Mounting a filesystem automatically using 'autofs'

February 04, 2005
There was a drawback in Linux when compared to other OSes in that, you cannot read the contents of a filesystem as easily as you do in other OSes like Windows without executing the mount commands (this is especially true for removable media like a Floppy, CDROM or remote filesystems like an NFS share). For example, if you want to read the contents of a floppy, you have to mount the floppy into a directory using the mount command. And after you have read the data , and before you pull out the floppy from the floppy drive, you have to remember to unmount the floppy using umount command. If by any chance, you have forgotten to unmount the floppy, there is a good chance that your data will be corrupted.
But now you have an easy way out of the hassle of mounting and unmounting your filesystem and using it like you use in windows. This is achieved by the autofs daemon.
Autofs is a standard feature in all major linux distributions. It is installed by default. Here I will explain how to configure autofs in RedHat distribution. The configuration is the same in other distributions other than the chkconfig and service scripts which are a RedHat feature.
First check if the autofs daemon is configured to start at boot time by running the command:
# chkconfig autofs --list
autofs 0:off 1:off 2:off 3:off 4:off 5:off 6:off
As you can see from the above listing that autofs is OFF on my system. So I turn it ON using the command:
# chkconfig autofs on
# chkconfig autofs --list
autofs 0:off 1:off 2:on 3:on 4:on 5:on 6:off
Now the autofs daemon is configured to start automatically when you boot up your machine.
The main configuration files for autofs is /etc/auto.master. This file has the syntax as follows:
Each mount point is given on a seperate line. For eg:
# File: /etc/auto.master
/mnt /etc/auto.misc
Where, /mnt is the mount point and it points to another file called autofs.misc (the file can have any name but following precedence, it should start with the name auto), which contains the details of how and what to mount.Suppose I have to make autofs automount my floppy whenever I change into my /mnt/floppy directory, and unmount it automatically when I come out of the /mnt/floppy directory, I just include the following line into my /etc/auto.misc file.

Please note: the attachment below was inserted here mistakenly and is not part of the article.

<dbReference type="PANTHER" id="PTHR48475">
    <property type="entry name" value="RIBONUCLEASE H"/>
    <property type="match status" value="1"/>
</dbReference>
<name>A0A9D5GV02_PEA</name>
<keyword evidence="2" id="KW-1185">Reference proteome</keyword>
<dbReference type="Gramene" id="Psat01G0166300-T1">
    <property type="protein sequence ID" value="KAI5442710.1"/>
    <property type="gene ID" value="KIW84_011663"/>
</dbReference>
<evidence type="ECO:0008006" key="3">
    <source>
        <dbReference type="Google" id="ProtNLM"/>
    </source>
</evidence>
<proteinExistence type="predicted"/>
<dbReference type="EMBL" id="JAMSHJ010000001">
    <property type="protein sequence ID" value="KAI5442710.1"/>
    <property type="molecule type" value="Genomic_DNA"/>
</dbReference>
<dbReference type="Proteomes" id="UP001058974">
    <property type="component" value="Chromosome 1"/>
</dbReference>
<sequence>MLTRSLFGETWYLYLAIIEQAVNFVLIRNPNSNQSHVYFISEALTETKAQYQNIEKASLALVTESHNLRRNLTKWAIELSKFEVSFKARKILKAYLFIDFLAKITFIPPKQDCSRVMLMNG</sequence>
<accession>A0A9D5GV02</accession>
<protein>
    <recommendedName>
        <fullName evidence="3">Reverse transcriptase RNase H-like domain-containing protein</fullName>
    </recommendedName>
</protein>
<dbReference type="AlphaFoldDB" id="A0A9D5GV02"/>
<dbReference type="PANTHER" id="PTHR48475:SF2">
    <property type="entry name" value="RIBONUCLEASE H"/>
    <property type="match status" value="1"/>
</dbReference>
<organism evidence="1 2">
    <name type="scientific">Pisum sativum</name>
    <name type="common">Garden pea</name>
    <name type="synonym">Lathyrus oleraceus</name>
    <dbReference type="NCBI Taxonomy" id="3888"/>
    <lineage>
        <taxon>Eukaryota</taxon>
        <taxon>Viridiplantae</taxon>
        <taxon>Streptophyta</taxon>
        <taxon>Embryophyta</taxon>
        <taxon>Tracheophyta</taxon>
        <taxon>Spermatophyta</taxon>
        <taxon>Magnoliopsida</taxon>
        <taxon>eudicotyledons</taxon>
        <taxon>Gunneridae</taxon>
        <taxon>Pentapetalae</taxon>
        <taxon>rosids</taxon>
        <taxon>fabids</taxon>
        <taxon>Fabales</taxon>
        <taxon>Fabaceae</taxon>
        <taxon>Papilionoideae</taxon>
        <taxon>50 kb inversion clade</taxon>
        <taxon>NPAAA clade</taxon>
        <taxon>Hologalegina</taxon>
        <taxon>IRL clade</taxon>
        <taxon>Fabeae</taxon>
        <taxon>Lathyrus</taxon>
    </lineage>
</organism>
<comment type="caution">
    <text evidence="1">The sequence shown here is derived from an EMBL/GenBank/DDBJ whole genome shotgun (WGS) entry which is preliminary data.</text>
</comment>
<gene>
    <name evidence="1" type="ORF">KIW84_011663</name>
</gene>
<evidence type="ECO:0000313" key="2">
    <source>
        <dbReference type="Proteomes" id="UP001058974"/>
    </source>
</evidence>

# File: /etc/auto.misc
floppy -fstype=auto,rw,users :/dev/fd0
Each line in the file is divided into 3 sections seperated by one or more spaces.They are :
  • A key - The key can be any single word but preferably the name of the device or the name of the sub-directory below the mount point specified in the auto.master file.
  • The mount options for the filesystem associated with the key. In the listing of my auto.misc file, I have set it to mount with read/write permission and autodetect the type of filesystem - whether ext3 or vfat etc - and who all can mount the filesystem (see man mount for more options).
  • The path of the device file associated with the filesystem. It should be preceeded by a colon (:).
Now I save and exit the /etc/auto.misc file. The last thing to do is to restart the autofs daemon to re-read the /etc/auto.master file.
# service autofs restart
Note: Each time any changes are made to the /etc/auto.master file, you have to restart the autofs daemon to bring the changes to effect. But you need not restart autofs if you change the contents of auto.misc file or the contents of any other files listed in the /etc/auto.master file. Now I test my setup by inserting a floppy into the floppy drive and execute the following command:
# cd /mnt/floppy
Success!! The floppy gets mounted automatically and I am able to list the contents of the floppy.Now I come out of the directory. And after a period of inactivity (default is 60 sec), the floppy is automatically unmounted.
You can likewise set the remote NFS share (at IP address to mount using autofs. For example, I could append a line in /etc/auto.misc file as follows:
# File: /etc/auto.misc
nfsshare -fstype=auto,soft,intr
cdrom -fstype=iso9660,ro :/dev/cdrom
.. and so on.